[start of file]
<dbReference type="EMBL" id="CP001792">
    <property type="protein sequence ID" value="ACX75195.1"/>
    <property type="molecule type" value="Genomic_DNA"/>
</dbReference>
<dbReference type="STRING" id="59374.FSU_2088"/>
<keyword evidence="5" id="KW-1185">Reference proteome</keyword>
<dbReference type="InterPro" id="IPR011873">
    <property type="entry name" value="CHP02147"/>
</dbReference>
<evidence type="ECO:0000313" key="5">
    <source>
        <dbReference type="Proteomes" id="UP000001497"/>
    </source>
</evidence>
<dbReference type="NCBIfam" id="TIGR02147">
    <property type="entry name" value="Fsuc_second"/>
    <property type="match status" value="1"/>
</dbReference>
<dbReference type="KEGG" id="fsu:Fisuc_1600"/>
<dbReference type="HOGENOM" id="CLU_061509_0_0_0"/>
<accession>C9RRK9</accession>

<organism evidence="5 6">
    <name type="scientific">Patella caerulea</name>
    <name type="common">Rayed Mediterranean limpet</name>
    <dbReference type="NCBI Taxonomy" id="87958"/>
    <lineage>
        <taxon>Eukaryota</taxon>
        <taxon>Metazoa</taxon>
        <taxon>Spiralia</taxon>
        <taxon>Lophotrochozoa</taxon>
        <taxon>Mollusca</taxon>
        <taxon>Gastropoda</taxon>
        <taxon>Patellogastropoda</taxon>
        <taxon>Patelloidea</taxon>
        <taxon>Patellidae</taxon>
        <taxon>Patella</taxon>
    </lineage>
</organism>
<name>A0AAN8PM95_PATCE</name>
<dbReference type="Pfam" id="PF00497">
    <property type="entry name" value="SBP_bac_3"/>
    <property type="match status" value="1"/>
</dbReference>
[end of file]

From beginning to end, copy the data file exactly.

<dbReference type="EMBL" id="CP001792">
    <property type="protein sequence ID" value="ACX75195.1"/>
    <property type="molecule type" value="Genomic_DNA"/>
</dbReference>
<dbReference type="STRING" id="59374.FSU_2088"/>
<keyword evidence="5" id="KW-1185">Reference proteome</keyword>
<dbReference type="InterPro" id="IPR011873">
    <property type="entry name" value="CHP02147"/>
</dbReference>
<evidence type="ECO:0000313" key="5">
    <source>
        <dbReference type="Proteomes" id="UP000001497"/>
    </source>
</evidence>
<dbReference type="NCBIfam" id="TIGR02147">
    <property type="entry name" value="Fsuc_second"/>
    <property type="match status" value="1"/>
</dbReference>
<dbReference type="KEGG" id="fsu:Fisuc_1600"/>
<dbReference type="HOGENOM" id="CLU_061509_0_0_0"/>
<accession>C9RRK9</accession>

<organism evidence="5 6">
    <name type="scientific">Patella caerulea</name>
    <name type="common">Rayed Mediterranean limpet</name>
    <dbReference type="NCBI Taxonomy" id="87958"/>
    <lineage>
        <taxon>Eukaryota</taxon>
        <taxon>Metazoa</taxon>
        <taxon>Spiralia</taxon>
        <taxon>Lophotrochozoa</taxon>
        <taxon>Mollusca</taxon>
        <taxon>Gastropoda</taxon>
        <taxon>Patellogastropoda</taxon>
        <taxon>Patelloidea</taxon>
        <taxon>Patellidae</taxon>
        <taxon>Patella</taxon>
    </lineage>
</organism>
<name>A0AAN8PM95_PATCE</name>
<dbReference type="Pfam" id="PF00497">
    <property type="entry name" value="SBP_bac_3"/>
    <property type="match status" value="1"/>
</dbReference>